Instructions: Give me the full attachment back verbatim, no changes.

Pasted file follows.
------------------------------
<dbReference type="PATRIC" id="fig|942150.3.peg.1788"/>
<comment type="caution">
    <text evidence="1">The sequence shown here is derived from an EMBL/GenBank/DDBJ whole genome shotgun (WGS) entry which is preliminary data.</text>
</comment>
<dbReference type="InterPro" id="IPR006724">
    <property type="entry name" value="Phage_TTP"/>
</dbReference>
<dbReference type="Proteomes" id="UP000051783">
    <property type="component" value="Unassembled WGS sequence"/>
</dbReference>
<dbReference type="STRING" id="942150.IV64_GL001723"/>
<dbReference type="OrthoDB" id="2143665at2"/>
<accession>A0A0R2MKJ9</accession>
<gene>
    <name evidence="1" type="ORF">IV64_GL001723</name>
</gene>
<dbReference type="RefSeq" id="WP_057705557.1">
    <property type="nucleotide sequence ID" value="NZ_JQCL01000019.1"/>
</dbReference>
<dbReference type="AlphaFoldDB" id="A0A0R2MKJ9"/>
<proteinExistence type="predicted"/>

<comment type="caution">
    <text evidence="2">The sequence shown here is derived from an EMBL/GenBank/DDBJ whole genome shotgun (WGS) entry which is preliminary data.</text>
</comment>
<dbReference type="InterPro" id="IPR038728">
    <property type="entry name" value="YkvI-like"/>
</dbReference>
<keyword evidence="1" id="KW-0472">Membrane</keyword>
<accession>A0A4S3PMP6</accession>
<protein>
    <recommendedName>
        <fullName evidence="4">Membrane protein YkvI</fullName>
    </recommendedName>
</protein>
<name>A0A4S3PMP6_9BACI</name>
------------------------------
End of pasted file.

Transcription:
<dbReference type="PATRIC" id="fig|942150.3.peg.1788"/>
<comment type="caution">
    <text evidence="1">The sequence shown here is derived from an EMBL/GenBank/DDBJ whole genome shotgun (WGS) entry which is preliminary data.</text>
</comment>
<dbReference type="InterPro" id="IPR006724">
    <property type="entry name" value="Phage_TTP"/>
</dbReference>
<dbReference type="Proteomes" id="UP000051783">
    <property type="component" value="Unassembled WGS sequence"/>
</dbReference>
<dbReference type="STRING" id="942150.IV64_GL001723"/>
<dbReference type="OrthoDB" id="2143665at2"/>
<accession>A0A0R2MKJ9</accession>
<gene>
    <name evidence="1" type="ORF">IV64_GL001723</name>
</gene>
<dbReference type="RefSeq" id="WP_057705557.1">
    <property type="nucleotide sequence ID" value="NZ_JQCL01000019.1"/>
</dbReference>
<dbReference type="AlphaFoldDB" id="A0A0R2MKJ9"/>
<proteinExistence type="predicted"/>

<comment type="caution">
    <text evidence="2">The sequence shown here is derived from an EMBL/GenBank/DDBJ whole genome shotgun (WGS) entry which is preliminary data.</text>
</comment>
<dbReference type="InterPro" id="IPR038728">
    <property type="entry name" value="YkvI-like"/>
</dbReference>
<keyword evidence="1" id="KW-0472">Membrane</keyword>
<accession>A0A4S3PMP6</accession>
<protein>
    <recommendedName>
        <fullName evidence="4">Membrane protein YkvI</fullName>
    </recommendedName>
</protein>
<name>A0A4S3PMP6_9BACI</name>